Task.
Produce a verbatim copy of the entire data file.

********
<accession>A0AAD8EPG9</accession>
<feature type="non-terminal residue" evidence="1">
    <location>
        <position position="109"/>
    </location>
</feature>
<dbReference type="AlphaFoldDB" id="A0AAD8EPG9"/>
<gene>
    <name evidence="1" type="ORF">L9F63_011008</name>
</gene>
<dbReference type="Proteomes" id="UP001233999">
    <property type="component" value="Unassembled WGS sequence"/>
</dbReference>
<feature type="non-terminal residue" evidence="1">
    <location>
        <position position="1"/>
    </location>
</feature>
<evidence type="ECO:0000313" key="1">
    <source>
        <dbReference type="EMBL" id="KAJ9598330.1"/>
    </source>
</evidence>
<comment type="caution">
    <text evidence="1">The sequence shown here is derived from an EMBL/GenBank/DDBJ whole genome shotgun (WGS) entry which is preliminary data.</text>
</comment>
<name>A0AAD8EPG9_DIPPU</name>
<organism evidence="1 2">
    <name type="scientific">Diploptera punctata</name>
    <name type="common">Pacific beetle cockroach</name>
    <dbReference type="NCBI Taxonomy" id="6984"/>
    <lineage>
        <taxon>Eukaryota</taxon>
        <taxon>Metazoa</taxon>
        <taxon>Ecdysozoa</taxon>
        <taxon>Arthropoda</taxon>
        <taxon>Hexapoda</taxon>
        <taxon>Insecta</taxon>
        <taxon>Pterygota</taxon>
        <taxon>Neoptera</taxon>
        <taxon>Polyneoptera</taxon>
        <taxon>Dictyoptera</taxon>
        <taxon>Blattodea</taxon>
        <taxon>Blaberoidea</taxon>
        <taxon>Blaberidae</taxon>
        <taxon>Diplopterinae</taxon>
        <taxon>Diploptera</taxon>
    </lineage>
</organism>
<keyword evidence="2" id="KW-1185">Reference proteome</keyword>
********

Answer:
<accession>A0AAD8EPG9</accession>
<feature type="non-terminal residue" evidence="1">
    <location>
        <position position="109"/>
    </location>
</feature>
<dbReference type="AlphaFoldDB" id="A0AAD8EPG9"/>
<gene>
    <name evidence="1" type="ORF">L9F63_011008</name>
</gene>
<dbReference type="Proteomes" id="UP001233999">
    <property type="component" value="Unassembled WGS sequence"/>
</dbReference>
<feature type="non-terminal residue" evidence="1">
    <location>
        <position position="1"/>
    </location>
</feature>
<evidence type="ECO:0000313" key="1">
    <source>
        <dbReference type="EMBL" id="KAJ9598330.1"/>
    </source>
</evidence>
<comment type="caution">
    <text evidence="1">The sequence shown here is derived from an EMBL/GenBank/DDBJ whole genome shotgun (WGS) entry which is preliminary data.</text>
</comment>
<name>A0AAD8EPG9_DIPPU</name>
<organism evidence="1 2">
    <name type="scientific">Diploptera punctata</name>
    <name type="common">Pacific beetle cockroach</name>
    <dbReference type="NCBI Taxonomy" id="6984"/>
    <lineage>
        <taxon>Eukaryota</taxon>
        <taxon>Metazoa</taxon>
        <taxon>Ecdysozoa</taxon>
        <taxon>Arthropoda</taxon>
        <taxon>Hexapoda</taxon>
        <taxon>Insecta</taxon>
        <taxon>Pterygota</taxon>
        <taxon>Neoptera</taxon>
        <taxon>Polyneoptera</taxon>
        <taxon>Dictyoptera</taxon>
        <taxon>Blattodea</taxon>
        <taxon>Blaberoidea</taxon>
        <taxon>Blaberidae</taxon>
        <taxon>Diplopterinae</taxon>
        <taxon>Diploptera</taxon>
    </lineage>
</organism>
<keyword evidence="2" id="KW-1185">Reference proteome</keyword>